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The steaming pile of offal (aka “tax reform”)

The steaming pile of offal (aka "tax reform")

by digby


If you are having a difficult time following the ins and outs of this steaming pile of offal known as "tax reform" wending its way through the senate right now, I thought I would share this handy overview from the New York Times David Leonhardt's daily briefing. The details are changing constantly, but it's just getting worse. At this point it's unknown if they'll get this through but if it fails it will, once again, only be because a couple of Senators decide not to blow up the country that day.



The independent evaluations of the Trump tax plan have been rough. They show a plan that deeply cuts taxes on the wealthy, causes the deficit to jump and does little to lift economic growth. 
Yet the plan’s defenders continue to describe it as a “beautiful” thing (President Trump’s word) that would transform the economy and bestow gifts on ordinary Americans. How do they keep making these claims? I count four major tactics that they’re using: 
1. Describe the benefits of a different tax plan — and make it sound as if they’re talking about this one. 
A group of longtime Republican economists took this approach in a long open letter, published yesterday by The Wall Street Journal. It’s titled “How Tax Reform Will Lift the Economy,” which sure sounds like an article praising the current plan before the Senate. 
But it actually describes a very different plan, a “revenue-neutral” plan that would offset its corporate tax cuts with fewer corporate loopholes. The Senate bill is radically different from this imaginary plan the economists are praising. Instead of being revenue neutral — technical talk for a bill that neither grows nor shrinks the deficit — the Senate plan would increase the deficit by more than $1 trillion over its first decade. 
The open letter is just one example of this deception. The bill’s defenders frequently say some version of, “We need tax reform.” But their plan bears little resemblance to meaningful tax reform. It’s akin to telling someone, “You need a new car,” and then giving the person a lemon.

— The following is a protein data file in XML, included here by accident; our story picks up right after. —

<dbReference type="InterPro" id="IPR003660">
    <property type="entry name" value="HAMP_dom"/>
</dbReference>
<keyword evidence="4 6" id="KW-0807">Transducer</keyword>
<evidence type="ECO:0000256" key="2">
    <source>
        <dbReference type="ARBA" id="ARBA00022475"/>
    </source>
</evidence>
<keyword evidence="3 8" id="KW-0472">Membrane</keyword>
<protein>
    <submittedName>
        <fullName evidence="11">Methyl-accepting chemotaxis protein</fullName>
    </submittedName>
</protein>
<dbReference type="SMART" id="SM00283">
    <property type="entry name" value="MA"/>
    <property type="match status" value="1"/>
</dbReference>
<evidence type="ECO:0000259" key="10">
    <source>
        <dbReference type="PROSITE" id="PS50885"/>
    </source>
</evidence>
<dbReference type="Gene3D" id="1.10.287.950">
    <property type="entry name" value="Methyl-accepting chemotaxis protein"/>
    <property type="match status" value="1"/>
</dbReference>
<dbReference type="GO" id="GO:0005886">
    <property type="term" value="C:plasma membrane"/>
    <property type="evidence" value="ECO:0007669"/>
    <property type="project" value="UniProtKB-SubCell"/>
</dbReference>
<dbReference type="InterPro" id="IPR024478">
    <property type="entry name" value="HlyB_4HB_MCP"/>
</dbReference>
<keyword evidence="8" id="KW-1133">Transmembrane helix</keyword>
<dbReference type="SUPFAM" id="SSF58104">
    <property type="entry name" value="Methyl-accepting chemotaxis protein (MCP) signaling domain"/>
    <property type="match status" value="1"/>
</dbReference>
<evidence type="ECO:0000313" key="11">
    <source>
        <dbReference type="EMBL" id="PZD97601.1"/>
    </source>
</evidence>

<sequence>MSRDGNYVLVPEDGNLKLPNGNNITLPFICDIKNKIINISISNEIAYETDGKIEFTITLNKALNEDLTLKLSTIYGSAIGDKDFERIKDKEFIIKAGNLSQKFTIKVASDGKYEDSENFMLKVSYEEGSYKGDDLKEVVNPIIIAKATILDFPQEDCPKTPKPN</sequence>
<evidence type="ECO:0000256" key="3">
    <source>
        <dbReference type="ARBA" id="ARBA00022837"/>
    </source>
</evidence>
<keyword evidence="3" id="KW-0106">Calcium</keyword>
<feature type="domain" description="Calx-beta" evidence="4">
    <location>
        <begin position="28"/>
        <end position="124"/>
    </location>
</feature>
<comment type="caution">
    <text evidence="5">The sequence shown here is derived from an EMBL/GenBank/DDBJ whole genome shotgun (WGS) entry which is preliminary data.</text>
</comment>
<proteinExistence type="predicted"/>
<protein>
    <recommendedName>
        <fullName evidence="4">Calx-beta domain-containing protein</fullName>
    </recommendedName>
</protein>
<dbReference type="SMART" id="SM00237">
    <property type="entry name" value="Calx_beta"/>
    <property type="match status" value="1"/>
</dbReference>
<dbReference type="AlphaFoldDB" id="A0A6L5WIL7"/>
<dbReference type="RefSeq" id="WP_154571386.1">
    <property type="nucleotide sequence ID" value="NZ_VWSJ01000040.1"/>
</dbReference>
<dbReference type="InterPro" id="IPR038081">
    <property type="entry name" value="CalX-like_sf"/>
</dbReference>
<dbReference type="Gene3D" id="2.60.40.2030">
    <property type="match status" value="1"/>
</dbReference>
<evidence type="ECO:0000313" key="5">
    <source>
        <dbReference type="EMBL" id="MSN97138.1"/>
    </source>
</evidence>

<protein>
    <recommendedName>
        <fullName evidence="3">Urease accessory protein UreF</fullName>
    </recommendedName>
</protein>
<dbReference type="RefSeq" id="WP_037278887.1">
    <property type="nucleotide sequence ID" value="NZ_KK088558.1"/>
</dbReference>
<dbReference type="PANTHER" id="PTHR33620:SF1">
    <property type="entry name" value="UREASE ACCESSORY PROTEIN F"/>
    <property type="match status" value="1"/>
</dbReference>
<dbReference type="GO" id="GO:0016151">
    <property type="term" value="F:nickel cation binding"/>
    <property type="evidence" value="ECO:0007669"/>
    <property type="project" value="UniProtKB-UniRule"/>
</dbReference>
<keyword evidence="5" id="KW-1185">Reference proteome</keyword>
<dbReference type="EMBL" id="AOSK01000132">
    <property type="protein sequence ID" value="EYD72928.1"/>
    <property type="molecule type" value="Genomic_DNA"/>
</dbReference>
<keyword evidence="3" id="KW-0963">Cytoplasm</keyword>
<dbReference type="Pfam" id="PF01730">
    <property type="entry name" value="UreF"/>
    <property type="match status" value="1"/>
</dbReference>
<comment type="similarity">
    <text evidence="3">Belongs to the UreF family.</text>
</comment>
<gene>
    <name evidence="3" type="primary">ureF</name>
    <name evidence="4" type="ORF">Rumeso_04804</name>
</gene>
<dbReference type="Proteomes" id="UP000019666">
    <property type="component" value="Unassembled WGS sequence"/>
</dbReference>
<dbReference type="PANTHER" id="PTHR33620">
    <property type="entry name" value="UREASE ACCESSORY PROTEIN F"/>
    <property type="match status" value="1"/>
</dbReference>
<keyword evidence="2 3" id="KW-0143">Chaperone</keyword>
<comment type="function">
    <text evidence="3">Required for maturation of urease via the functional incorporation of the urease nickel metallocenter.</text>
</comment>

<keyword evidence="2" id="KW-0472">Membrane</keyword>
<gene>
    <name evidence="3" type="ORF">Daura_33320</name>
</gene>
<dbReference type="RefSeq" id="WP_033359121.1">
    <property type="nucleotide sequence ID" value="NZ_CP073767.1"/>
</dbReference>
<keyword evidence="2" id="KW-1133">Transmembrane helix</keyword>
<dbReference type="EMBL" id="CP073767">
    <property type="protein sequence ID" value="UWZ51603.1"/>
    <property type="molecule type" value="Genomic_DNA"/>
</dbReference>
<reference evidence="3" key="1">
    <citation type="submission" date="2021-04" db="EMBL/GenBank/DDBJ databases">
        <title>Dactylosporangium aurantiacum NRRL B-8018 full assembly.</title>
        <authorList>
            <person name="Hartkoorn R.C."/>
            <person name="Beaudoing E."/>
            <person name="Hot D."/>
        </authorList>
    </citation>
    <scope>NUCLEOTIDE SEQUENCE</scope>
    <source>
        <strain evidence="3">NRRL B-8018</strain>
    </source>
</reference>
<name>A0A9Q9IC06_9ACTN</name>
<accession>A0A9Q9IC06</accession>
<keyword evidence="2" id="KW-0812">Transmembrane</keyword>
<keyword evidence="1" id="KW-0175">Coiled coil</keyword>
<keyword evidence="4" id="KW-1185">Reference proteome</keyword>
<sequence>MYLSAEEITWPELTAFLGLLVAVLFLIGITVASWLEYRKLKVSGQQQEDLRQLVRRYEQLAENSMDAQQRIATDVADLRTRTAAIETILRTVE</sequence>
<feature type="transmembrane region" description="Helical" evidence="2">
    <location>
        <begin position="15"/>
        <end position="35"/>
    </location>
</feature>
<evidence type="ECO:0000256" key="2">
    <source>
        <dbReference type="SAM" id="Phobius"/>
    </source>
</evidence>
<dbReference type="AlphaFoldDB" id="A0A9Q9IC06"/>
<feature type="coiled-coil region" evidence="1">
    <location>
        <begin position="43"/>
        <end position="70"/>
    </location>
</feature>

(For those who want more detail on the open letter, Jason Furman walks through its distortions in more detail.)

2. Talk about the plan’s middle-class tax cuts — and ignore the middle-class tax increases.
The plan is a windfall for the wealthy, but it’s quite mixed for the middle class and poor. Some provisions raise taxes on the middle class and poor. Others cut taxes. Long term, most families would probably be worse off, as I’ve explained before.

One favorite sleight of hand from the plan’s supporters is to talk only about the provisions that help the middle class and conveniently fail to mention the other parts.

Take Senator Rob Portman, the Ohio Republican, who went on “Meet the Press” this weekend to sell the bill. “The middle class tax cuts are in there,” Portman said. “It doubles the standard deduction up to 24 grand for a family. It doubles the child tax credit. It actually — it lowers the rates.”

All that is true. Unfortunately, Senator Portman left out the elimination of the personal exemption, which protects $4,000 per person from income taxes. He left out the elimination of various tax breaks that help the middle class. And he left out the introduction of a new inflation measure that will push more families into higher tax brackets over time.

3. Pretend that the future will never arrive.

To hold down the estimated cost of the bill, Senate leaders have set some of its biggest provisions — the ones that most benefit the middle class — to expire over the next decade. The corporate tax cuts, by contrast, are permanent.

But when the plan’s defenders describe the bill, they tend to be talking about a point before the bill is fully implemented — without admitting as much. If you hear a senator talking about a $1,000 tax cut that a typical middle-class family would receive, it’s in one of the plan’s early years.

(If you hear a senator talking about a bigger tax cut, as Portman and many others do, they’re usually talking about the upper middle class or affluent without saying so.)

By the time the bill is fully implemented, it will be a net tax increase on every income group below $75,000 a year. It will also leave federal taxes virtually unchanged for families making between $75,000 and $100,000. For the wealthy, it’s still a tax cut.

And all of these estimates understate the long-term damage to the middle class, because they ignore the cuts to education, transportation, Medicare, Medicaid and Social Security that will eventually be necessary to reduce the deficit.

4. Rush, rush, rush.

Perhaps the biggest giveaway about the plan is the way that its supporters are trying to push it through Congress as quickly as possible.

They’re not holding hearings where experts can debate the content of the plan. They are not even waiting for a final analysis from Congress’s official tax arbiter, the Joint Committee on Taxation. They understand that facts and debate hurt their cause. They are hoping that partisan loyalty is strong enough to overcome substance.

Related. “If the tax bill is so great,” Catherine Rampell asked in a recent Washington Post column, “why does the GOP keep lying about it?”

“Why would anyone write a bill full of provisions that evaporate over time?” Paul Krugman asks. “There’s no economic or policy logic behind it. Instead, it’s all about trying to have it both ways, making a safe space for political double talk.”

Poll after poll has shown that the tax plan is deeply unpopular, typically with a national approval rating around 30 percent. Three new polls show that the plan is similarly unpopular in Arizona, Maine and Tennessee, three states with swing-vote senators.

In fact, it’s not clear any piece of legislation so unpopular has ever before become law, as Seth Hanlon notes.